131 F.3d 144
80 A.F.T.R.2d 97-8281
UNITED STATES of America, Appellee,
Everett C. GILBERTSON, Appellant.
United States Court of Appeals, Eighth Circuit.
Submitted: Nov. 28, 1997.
Decided: Dec. 10, 1997.
NOTICE: Eighth Circuit Rule 28A(k) governs citation of unpublished opinions and provides that they are not precedent and generally should not be cited unless relevant to establishing the doctrines of res judicata, collateral estoppel, the law of the case, or if the opinion has persuasive value on a material issue and no published opinion would serve as well.
Appeal from the United States District Court for the District of Minnesota.
Before WOLLMAN, LOKEN, and HANSEN, Circuit Judges.
After a jury trial, Everett C. Gilbertson was convicted of filing false tax returns in violation of 26 U.S.C. § 7206(1). The district court1 sentenced him to 18 months in prison. Gilbertson appeals, and we affirm.
We reject as completely meritless Gilbertson's argument that the United States District Court lacked jurisdiction over his prosecution for tax crimes. See United States v. Watson, 1 F.3d 733, 734 (8th Cir.1993) (per curiam) (in prosecution for fraudulent tax returns, district court had jurisdiction, because 18 U.S.C. § 3231 "provides district courts with original jurisdiction of all violations of federal law"; rejecting claim that "free citizen" of Oklahoma was not United States citizen); United States v. Gerads, 999 F.2d 1255, 1256 (8th Cir.1993) (per curiam) (federal income tax is not voluntary; rejecting appellants' argument that "Free Citizens of the Republic of Minnesota" were not United States citizens subject to taxes), cert. denied, 510 U.S. 1193 (1994). Similarly meritless is Gilbertson's claim that the federal jury statute discriminates against Minnesota citizens like him who are not "federal citizens."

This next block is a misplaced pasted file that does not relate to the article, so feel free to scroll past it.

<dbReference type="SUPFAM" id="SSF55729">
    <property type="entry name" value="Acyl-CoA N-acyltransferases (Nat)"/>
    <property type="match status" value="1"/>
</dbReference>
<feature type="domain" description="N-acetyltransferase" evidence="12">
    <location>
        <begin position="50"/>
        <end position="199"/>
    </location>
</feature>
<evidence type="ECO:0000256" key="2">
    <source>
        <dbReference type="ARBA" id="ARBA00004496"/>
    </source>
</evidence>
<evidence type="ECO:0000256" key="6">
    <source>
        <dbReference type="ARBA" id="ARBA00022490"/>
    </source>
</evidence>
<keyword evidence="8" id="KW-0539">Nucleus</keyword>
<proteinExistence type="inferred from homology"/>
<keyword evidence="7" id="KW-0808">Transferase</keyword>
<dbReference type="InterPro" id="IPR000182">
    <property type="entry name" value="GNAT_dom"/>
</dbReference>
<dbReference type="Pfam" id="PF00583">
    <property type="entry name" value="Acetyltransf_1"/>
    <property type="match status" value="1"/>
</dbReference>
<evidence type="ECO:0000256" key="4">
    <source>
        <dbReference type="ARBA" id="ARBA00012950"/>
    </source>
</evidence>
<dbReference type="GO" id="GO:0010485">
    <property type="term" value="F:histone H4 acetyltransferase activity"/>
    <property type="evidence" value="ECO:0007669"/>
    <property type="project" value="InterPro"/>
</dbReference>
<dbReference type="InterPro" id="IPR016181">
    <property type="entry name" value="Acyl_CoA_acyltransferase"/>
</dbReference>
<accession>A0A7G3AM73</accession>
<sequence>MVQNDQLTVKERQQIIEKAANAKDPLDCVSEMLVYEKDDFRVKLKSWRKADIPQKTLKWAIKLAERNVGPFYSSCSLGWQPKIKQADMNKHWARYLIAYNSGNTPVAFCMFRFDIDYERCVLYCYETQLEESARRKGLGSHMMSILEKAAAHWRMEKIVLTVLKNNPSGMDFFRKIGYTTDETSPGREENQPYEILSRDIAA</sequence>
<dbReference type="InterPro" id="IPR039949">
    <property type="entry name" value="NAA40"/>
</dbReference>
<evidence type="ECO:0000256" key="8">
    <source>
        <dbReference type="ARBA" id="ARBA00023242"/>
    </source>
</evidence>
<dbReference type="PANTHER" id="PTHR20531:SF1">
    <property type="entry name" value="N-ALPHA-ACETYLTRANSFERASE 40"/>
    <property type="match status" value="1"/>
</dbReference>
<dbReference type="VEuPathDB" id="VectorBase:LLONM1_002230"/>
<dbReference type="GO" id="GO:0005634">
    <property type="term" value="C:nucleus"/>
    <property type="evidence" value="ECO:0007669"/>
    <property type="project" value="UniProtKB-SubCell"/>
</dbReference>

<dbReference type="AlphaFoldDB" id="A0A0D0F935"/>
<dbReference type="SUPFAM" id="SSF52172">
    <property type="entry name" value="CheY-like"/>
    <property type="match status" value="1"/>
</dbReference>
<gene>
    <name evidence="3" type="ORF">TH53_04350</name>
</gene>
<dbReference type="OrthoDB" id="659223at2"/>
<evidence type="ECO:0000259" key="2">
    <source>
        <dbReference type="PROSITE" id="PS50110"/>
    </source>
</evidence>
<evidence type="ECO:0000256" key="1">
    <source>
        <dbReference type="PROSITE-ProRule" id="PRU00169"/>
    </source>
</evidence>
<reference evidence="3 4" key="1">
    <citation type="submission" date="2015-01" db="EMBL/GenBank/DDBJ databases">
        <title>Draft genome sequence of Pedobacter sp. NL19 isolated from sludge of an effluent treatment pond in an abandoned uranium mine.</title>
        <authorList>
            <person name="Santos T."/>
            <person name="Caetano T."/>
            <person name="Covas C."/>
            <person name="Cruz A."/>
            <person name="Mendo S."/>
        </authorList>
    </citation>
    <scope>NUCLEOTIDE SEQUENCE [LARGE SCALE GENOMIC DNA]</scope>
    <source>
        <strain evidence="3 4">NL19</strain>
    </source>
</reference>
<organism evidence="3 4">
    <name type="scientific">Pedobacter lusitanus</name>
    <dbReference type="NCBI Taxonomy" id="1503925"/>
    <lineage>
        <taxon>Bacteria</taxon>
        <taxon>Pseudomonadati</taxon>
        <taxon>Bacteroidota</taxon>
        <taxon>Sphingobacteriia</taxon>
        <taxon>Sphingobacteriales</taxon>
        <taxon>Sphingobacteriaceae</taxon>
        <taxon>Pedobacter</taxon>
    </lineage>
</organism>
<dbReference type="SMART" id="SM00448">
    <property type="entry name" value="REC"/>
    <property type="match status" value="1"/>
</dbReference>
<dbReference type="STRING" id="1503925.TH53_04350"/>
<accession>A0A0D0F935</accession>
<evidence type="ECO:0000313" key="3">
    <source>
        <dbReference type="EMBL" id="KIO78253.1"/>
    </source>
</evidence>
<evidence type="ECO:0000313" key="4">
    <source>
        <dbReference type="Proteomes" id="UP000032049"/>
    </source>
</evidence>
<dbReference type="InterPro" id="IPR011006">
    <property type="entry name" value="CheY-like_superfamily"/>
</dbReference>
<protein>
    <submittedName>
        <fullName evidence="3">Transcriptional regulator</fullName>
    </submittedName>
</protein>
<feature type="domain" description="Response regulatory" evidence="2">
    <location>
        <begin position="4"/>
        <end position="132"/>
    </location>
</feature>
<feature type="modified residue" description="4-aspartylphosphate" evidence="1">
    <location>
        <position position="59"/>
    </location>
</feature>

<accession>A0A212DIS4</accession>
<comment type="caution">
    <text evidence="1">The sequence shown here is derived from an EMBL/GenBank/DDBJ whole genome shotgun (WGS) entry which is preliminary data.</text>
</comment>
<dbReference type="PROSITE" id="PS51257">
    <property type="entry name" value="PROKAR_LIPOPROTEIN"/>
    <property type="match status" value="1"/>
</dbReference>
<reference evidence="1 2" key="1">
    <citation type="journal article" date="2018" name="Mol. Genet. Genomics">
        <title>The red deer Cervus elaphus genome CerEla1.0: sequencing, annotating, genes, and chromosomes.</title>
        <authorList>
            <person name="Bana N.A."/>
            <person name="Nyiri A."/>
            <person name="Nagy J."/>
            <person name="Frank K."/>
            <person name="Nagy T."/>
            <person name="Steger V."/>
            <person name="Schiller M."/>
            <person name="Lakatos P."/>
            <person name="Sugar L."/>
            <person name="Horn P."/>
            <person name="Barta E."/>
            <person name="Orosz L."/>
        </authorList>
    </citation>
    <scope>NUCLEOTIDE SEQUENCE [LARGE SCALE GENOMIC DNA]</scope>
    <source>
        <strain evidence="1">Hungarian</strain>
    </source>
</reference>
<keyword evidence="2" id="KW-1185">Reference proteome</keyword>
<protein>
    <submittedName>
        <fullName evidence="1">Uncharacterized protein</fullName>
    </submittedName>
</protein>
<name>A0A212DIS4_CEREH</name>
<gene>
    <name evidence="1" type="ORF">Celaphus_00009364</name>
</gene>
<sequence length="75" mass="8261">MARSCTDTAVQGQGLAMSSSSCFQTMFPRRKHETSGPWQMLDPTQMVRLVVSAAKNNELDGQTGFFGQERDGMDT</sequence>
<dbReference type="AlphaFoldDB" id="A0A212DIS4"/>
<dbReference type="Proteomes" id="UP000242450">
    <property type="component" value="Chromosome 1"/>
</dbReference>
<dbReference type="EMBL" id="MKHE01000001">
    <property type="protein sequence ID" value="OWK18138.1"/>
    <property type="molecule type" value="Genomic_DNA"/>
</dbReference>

As Gilbertson's under-reporting of income for the years 1991 and 1992 was clearly prohibited by the statute under which he was convicted, we find no merit to his generalized argument regarding the vagueness of the Internal Revenue Code. See 26 U.S.C. § 7206(1); United States v. Kaylor, 877 F.2d 658, 661 (8th Cir.) (due process requirements), cert. denied, 493 U.S. 871 (1989). We further hold that Gilbertson has failed to show any extra-judicial source of bias to warrant the trial judge's recusal, and that the district court properly denied his motion for release pending appeal.
Because Gilbertson's arguments regarding freedom of information and civil removal statutes are unrelated to his criminal convictions, we do not address those issues in this criminal appeal.
Gilbertson's "Motion to Correct Transcript of Sentencing Hearing" is denied, and the judgment of the district court is affirmed.
The Honorable James M. Rosenbaum, United States District Judge for the District of Minnesota